Exclusive: Fewer small businesses shopping for credit: PayNet
When the financial crisis hit, panicked small businesses were scrambling to find credit. Nearly three years later it‚Äôs a much different story.
The level of credit shopping – when a borrower seeks a loan or lease from more than one lender – by small businesses has fallen nearly 30 percent since September 2008, according to new data released by PayNet Inc and it may lead lenders to offer better terms said William Phelan, PayNet’s president and founder.
‚ÄúIt indicates that it‚Äôs not a very competitive market right now,‚ÄĚ said Phelan, whose Skokie, Illinois-based company released the data as part of the launch of its new Credit Shopping Indicator, which measures the number of lenders a borrower shops for business credit. ‚ÄúIn 2008 you would have expected it to be high because of the recession and the lack of availability of credit.‚ÄĚ
Phelan said back then the indicator registered 118 – a record – and far above pre-recessionary levels in January 2005, when it sat at 100 – the point at which a borrower typically shops for credit at more than one bank. Today it stands at 84.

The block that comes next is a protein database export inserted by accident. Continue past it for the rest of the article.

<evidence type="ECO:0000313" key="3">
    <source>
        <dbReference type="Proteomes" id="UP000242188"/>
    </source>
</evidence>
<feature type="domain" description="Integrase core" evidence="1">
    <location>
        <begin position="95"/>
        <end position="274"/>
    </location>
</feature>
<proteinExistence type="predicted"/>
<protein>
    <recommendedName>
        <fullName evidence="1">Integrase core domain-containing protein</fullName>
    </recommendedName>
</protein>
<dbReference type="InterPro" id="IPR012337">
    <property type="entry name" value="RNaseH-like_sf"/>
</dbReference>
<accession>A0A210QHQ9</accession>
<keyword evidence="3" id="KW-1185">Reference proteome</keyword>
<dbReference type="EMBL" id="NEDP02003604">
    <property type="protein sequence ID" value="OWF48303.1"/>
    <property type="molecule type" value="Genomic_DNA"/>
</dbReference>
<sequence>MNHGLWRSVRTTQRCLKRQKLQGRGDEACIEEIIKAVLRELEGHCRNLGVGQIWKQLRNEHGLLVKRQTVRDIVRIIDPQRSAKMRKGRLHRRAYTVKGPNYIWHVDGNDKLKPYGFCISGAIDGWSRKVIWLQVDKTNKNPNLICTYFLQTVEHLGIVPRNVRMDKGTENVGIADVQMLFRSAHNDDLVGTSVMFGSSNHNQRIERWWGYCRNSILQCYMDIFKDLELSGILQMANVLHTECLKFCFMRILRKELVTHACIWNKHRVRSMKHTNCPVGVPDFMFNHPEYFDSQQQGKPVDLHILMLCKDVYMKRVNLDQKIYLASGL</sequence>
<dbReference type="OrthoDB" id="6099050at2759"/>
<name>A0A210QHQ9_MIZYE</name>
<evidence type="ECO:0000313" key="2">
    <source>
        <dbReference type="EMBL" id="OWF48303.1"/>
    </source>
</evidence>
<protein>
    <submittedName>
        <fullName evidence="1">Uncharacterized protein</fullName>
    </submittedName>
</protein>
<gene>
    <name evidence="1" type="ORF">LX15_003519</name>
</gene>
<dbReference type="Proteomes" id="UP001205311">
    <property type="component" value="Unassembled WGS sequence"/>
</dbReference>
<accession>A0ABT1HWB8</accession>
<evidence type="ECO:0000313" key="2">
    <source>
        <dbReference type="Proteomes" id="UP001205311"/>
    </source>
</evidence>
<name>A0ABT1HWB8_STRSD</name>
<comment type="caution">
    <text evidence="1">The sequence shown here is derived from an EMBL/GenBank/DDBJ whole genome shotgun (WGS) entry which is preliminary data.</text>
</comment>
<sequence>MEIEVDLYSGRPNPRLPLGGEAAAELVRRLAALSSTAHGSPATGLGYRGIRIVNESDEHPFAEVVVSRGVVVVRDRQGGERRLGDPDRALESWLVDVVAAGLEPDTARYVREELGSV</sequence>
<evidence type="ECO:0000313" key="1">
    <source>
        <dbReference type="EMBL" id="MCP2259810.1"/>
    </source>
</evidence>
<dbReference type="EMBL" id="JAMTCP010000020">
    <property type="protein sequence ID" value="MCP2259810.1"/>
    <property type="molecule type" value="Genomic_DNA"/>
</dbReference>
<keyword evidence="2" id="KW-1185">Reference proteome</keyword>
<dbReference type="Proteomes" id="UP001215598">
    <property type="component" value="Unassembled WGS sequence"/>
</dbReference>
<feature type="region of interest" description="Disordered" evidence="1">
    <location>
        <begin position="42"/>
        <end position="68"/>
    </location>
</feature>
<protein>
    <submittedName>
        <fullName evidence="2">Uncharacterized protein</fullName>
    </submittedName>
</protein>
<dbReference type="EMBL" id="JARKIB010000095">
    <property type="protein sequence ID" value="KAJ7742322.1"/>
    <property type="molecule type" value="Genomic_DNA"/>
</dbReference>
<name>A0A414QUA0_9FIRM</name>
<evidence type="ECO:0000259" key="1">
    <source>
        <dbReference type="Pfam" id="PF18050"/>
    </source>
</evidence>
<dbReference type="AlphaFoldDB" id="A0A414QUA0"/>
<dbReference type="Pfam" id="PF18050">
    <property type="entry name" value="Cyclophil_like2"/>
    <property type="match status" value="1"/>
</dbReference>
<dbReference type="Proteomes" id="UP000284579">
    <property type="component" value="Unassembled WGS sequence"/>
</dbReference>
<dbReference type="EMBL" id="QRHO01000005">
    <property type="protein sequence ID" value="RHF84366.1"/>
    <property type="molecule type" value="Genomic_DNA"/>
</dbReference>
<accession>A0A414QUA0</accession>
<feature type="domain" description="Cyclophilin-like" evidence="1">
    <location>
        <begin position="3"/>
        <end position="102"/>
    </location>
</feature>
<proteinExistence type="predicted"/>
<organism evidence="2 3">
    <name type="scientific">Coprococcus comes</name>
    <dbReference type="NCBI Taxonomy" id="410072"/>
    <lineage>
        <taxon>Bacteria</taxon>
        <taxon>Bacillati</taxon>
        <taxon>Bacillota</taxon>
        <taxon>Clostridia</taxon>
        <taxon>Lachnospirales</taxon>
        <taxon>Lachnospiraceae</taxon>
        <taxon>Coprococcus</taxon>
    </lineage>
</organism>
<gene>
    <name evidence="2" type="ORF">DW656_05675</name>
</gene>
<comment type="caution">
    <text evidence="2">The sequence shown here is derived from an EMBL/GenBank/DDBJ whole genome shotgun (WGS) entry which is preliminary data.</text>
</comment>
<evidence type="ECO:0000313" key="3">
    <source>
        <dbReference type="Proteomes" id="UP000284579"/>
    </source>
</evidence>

This dip is actually good news for small businesses, who should take the opportunity to ask for better loan terms from lenders, said Phelan.
‚ÄúIt just shows that if they could spend more time maybe going to one or two extra banks, they might get better terms,‚ÄĚ he said, noting the current level of credit shopping indicates a degree of comfort on behalf of borrowers with their banks. ‚ÄúClearly if the small business is shopping less they‚Äôre satisfied with their current provider more. It‚Äôs a pretty good indication that customer service levels have improved much since 2008.‚ÄĚ
Phelan said the Credit Shopping Indicator will likely be offered on a quarterly basis to PayNet clients, which include more than 250 leading U.S. capital equipment lenders.
‚ÄúOur customers are using it to gauge whether their customer service is getting better or worse.‚ÄĚ